Regenerated phosphate is sufficient in Delaware Bay to supply almost all of the plankton P. demand except during the spring bloom (Lebo and Sharp, 1992). Estuaries, especially at their upstream ends, are transition zones. Sometimes they are P. limited in the spring, and N. limited in the summer and fall (Fisher et al., 1992; Lee et al., 1996). If lakes are primarily P. limited, the oceans ale primarily N. limited, and estuaries are transition zones, how about streams, rivers, and reservoirs? Although they are perhaps the least understood with respect to nutrient limitation, one might reasonably assume that they behave somewhat like lakes. However, unlike many lakes, unless they are highly enriched with nutrients they do not undergo anaerobic periods and thus are unlikely to release high concentrations of phosphate from bottom sediments. If they have long enough retention times, a given.volume of water moving downstream in a large river should behave much as though it were surface water in a lake or reservoir. Some differences include the "spiraling" of P. down the channel (Newbold et al., 1981; Elwood et al., 1983).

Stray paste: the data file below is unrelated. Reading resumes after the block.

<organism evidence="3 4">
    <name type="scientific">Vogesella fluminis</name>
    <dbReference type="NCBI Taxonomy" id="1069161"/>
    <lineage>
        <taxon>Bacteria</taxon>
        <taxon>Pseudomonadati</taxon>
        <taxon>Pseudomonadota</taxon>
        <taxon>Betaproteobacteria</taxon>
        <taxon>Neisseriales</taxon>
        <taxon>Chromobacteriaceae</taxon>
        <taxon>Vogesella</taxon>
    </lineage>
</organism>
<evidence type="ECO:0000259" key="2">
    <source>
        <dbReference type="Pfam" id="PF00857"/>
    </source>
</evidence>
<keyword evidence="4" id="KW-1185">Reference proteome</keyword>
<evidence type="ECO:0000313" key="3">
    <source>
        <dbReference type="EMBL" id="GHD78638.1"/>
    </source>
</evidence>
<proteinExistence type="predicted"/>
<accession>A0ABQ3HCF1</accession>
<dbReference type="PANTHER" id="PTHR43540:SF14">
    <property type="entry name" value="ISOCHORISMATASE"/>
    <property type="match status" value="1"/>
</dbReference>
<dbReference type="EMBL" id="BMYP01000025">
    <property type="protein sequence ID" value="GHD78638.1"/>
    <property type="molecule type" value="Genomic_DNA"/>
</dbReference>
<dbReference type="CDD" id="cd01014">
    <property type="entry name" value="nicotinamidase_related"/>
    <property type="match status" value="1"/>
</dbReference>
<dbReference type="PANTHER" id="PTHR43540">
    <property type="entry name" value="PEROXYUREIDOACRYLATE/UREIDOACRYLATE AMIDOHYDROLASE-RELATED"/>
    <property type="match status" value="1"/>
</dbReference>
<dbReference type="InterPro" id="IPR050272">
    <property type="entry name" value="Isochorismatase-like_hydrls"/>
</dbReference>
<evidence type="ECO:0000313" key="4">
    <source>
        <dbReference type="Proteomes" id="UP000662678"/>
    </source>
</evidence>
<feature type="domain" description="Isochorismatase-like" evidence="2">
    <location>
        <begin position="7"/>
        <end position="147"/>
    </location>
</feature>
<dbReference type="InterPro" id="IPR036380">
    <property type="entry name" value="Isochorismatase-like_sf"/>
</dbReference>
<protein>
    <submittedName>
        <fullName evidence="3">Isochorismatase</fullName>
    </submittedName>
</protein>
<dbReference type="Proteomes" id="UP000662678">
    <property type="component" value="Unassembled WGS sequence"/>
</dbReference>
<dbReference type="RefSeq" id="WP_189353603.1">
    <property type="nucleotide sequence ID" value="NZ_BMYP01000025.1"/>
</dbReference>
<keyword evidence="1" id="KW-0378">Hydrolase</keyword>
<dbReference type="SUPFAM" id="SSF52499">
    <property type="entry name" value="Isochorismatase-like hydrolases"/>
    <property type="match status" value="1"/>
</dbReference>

This is the result of uptake of P. By attached bacteria and algae (periphyton) and vascular plants and the binding of compounds in bottom sediments. When these P. compounds are released back into the water column, either from bottom sediments or attached biota, they move further down stream, before becoming attached again as the P. is cycled among the system components. Each such P. movement downstream in the water column is referred to as a "spiral." One of the earliest experimental studies of P. limitation in streams involved continuous addition for 8 d of diammoniump hosphate to a stream in Michigan. This resulted in an increase from <8 I~g total P/L to about 70 Ixg total P/L immediately downstream. Increased P. concentrations were observed for 4 km downstream and periphyton concentrations on artificial substrates increased threefold. Stream water was diverted from a stream in British Columbia to a series of wooden troughs (Stockner and Shortreed, 1978). One was enriched with phosphate, one with nitrate, and one with both. Background dissolved phosphate was 3 p~g P/L and the treatment raised this to 9 p.g P/L. Chlorophyll a in periphyton increased over fourfold in those enriched with P. In Tennessee two reaches of a wooded stream were continuously enriched with 60 and 450 txg phosphate P/L for 95 d (Elwood et al., 1981).